Lincoln’s Melancholy

Chris J. Tuell, EdD, LPCC-S, LICDC, Lindner Center of HOPE, Clinical Director of Addiction Services; University of Cincinnati, Department of Counseling, Adjunct Professor, Addiction Studies


For many of us growing-up in school, February was all about the Presidents, most notably, Abraham Lincoln. As our opinion of politicians has waned over the years, we can only wish that our political choices were of the caliber of our 16th President. Though the history books play a significant role in our perception and understanding of the “rail-splitter” from Illinois, it often becomes easy for us to forget that Abraham Lincoln was very human. Lincoln led this nation through its worst crisis, while at the same time battled his own internal war of chronic depression.

At the age of 32, Lincoln writes, “I am now the most miserable man living. If what I feel were equally distributed to the whole human family, there would not be one cheerful face on earth. Whether I shall ever better, I cannot tell; I awfully forebode I shall not; to remain as I am is impossible.”

Within the past few years, recent books and articles have addressed Lincoln’s melancholy by examining his own letters and the recorded observations of those who knew him. Lincoln scholars have clear evidence that he suffered from depressive episodes beginning in his twenties and lasting throughout the rest of his life. Lincoln’s school teacher, Mentor Graham stated, “Lincoln told me that he felt like committing suicide often.” Law partner and biographer, William Herndon, stated, “He was a sad looking man, gloomy, and melancholic.” Herndon adds, “His melancholy dripped from him as he walked.”

Depressive disorders affect approximately 18.8 million American adults or about 9.5% of the U.S. population age 18 and older in a given year, according to the National Institute on Mental Health. Depressive disorders may include: Major Depressive Disorder, Dysthymia (an ongoing, low grade depression), and Bipolar Disorder (mood swings of depression and mania). Depression can affect every aspect of one’s life: physical health, sleep, eating habits, job, and your relationships with friends and family. It affects thoughts, feelings and behaviors.

Lincoln was a man with human strengths and frailties.   His depression or melancholy did not define who he was as a person, nor can the same be said for the millions of individuals who suffer from depression every day. Depression is one of the most common and most serious mental health issues facing people today. It is also one of the most treatable.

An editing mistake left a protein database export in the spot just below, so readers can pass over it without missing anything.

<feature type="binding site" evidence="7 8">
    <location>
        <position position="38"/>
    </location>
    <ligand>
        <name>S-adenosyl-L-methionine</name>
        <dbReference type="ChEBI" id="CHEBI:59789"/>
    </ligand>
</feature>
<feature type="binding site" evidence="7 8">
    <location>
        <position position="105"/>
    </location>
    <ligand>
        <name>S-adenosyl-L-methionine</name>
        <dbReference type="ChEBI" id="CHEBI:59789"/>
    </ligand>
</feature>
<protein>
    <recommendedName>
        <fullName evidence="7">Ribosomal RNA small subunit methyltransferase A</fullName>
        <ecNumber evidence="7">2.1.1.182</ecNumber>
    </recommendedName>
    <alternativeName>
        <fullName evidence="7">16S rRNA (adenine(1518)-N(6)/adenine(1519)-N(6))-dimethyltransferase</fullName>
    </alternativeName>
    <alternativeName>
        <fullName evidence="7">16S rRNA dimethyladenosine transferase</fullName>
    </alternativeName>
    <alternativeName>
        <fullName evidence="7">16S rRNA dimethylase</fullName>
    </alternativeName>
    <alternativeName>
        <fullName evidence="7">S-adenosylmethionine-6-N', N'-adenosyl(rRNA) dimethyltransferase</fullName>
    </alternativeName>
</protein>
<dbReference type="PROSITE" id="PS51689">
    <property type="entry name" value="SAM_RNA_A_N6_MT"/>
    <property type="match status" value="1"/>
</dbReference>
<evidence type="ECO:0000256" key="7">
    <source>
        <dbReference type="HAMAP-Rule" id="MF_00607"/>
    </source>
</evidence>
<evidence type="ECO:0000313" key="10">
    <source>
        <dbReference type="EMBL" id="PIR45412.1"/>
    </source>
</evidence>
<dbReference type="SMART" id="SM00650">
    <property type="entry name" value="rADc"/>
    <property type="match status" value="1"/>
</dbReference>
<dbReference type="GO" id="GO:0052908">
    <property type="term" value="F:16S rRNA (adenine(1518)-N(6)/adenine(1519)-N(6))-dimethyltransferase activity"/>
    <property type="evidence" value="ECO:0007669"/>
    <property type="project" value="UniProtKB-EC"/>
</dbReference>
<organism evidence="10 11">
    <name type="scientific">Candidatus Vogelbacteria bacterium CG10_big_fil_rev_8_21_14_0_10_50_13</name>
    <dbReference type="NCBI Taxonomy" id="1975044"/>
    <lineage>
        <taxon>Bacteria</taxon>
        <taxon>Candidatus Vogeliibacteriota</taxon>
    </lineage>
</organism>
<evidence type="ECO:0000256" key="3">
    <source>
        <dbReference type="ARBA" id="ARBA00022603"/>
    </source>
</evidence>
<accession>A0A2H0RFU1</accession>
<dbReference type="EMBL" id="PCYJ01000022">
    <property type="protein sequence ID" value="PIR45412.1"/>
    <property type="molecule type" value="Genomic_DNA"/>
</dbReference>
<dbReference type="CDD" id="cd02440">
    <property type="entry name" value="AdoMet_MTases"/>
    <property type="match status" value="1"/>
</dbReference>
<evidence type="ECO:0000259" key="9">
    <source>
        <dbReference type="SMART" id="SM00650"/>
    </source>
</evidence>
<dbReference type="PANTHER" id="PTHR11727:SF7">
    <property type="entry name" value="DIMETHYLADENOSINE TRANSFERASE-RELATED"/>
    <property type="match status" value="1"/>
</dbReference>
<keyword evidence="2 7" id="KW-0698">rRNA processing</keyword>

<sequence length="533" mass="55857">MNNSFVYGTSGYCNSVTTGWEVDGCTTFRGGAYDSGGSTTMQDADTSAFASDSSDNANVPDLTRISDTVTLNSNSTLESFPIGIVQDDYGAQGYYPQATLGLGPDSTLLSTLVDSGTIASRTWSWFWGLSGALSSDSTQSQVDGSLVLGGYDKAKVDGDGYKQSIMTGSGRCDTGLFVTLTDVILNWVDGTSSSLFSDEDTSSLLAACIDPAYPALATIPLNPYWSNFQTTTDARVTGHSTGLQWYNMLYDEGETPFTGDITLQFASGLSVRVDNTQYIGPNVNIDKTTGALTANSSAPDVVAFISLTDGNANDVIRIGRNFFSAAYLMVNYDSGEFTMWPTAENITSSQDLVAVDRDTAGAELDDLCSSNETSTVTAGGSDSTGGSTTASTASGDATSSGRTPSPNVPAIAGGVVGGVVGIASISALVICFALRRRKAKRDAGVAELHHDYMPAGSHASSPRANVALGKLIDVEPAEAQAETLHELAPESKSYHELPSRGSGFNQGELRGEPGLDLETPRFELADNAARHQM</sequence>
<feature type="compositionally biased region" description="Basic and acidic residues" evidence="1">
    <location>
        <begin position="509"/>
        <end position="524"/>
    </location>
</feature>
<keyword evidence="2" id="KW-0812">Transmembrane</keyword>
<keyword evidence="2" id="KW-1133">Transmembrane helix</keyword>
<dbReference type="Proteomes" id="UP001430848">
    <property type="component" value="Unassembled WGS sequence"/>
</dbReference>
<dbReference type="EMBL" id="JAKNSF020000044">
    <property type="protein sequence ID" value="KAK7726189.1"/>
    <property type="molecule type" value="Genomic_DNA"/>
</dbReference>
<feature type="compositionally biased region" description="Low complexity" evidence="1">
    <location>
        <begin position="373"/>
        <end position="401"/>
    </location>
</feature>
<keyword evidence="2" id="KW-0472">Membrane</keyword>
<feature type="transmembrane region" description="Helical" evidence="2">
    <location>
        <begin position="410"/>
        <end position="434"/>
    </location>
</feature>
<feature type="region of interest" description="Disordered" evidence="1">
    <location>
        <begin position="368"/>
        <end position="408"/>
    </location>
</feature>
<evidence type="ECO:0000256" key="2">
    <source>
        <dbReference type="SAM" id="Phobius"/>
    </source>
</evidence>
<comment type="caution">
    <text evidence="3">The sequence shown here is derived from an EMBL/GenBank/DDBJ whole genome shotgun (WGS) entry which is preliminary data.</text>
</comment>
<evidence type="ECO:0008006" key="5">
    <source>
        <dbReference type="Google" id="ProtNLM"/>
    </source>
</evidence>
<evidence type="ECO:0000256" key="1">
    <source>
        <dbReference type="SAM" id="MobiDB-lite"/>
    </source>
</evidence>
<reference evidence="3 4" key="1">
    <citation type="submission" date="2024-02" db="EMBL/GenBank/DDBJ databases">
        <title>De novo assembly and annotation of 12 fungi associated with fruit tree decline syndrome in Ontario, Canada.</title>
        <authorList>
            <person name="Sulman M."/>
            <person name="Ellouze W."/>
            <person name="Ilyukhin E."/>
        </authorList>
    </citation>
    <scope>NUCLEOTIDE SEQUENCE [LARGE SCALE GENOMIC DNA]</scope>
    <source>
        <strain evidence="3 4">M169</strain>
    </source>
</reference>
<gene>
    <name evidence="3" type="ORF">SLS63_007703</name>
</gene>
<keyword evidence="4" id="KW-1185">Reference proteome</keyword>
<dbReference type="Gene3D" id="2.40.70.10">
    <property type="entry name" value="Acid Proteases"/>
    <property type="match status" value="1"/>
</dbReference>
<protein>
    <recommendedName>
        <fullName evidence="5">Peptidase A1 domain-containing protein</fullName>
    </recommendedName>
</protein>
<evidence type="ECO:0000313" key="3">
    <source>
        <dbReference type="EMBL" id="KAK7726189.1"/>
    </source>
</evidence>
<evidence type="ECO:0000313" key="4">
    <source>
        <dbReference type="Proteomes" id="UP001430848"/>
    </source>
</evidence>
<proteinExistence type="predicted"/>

Lincoln had much cause for sadness throughout his life. His only brother died in infancy. His mother, an aunt, and uncle died from an epidemic when he was nine years of age. Ten years later his sister died giving birth to a stillborn infant. Historical records indicate that Lincoln’s mother and father were disposed to melancholy and that one side of the family “was thick with mental disease.” According to mental health professionals, bereavement in childhood can be one of the most significant factors in the development of depressive illness in later life.

As an adult, Lincoln experienced the loss of a close friend, Ann Rutledge, of whom who he grew fond of while living in New Salem, Illinois in 1835. As a father, Lincoln experienced the death of two young sons, Eddie and Willie. As Commander-in-Chief, one can only imagine the emotional toll the Civil War had upon Lincoln and the 680,088 lives that were lost in its cause.

Before the age of psychotherapy and medication, Lincoln learned to live with his depressive disposition. He would frequently utilize humor and story-telling to elevate his mood and distract himself from his depression. Only his closest friends had any insight concerning the extent of his condition. Learning how to manage his life with his depression was his only choice. The only other option would have been for him to succumb to these adversities. It does not appear that it was in the 16th President’s persona to acquiesce. Lincoln persevered and served this country eloquently.

We can only speculate what Lincoln would say or do about our current state of political affairs, or even what thoughts he may have towards the new millennium’s understanding of depression and mental health. But now, some 150 years later, Lincoln’s historical persona continues to “belong to the ages.” Abraham Lincoln believed in the human spirit and spoke of the role we must all serve toward one another. This was no more clearly expressed than through Lincoln’s own words, “With malice toward none; with charity for all.”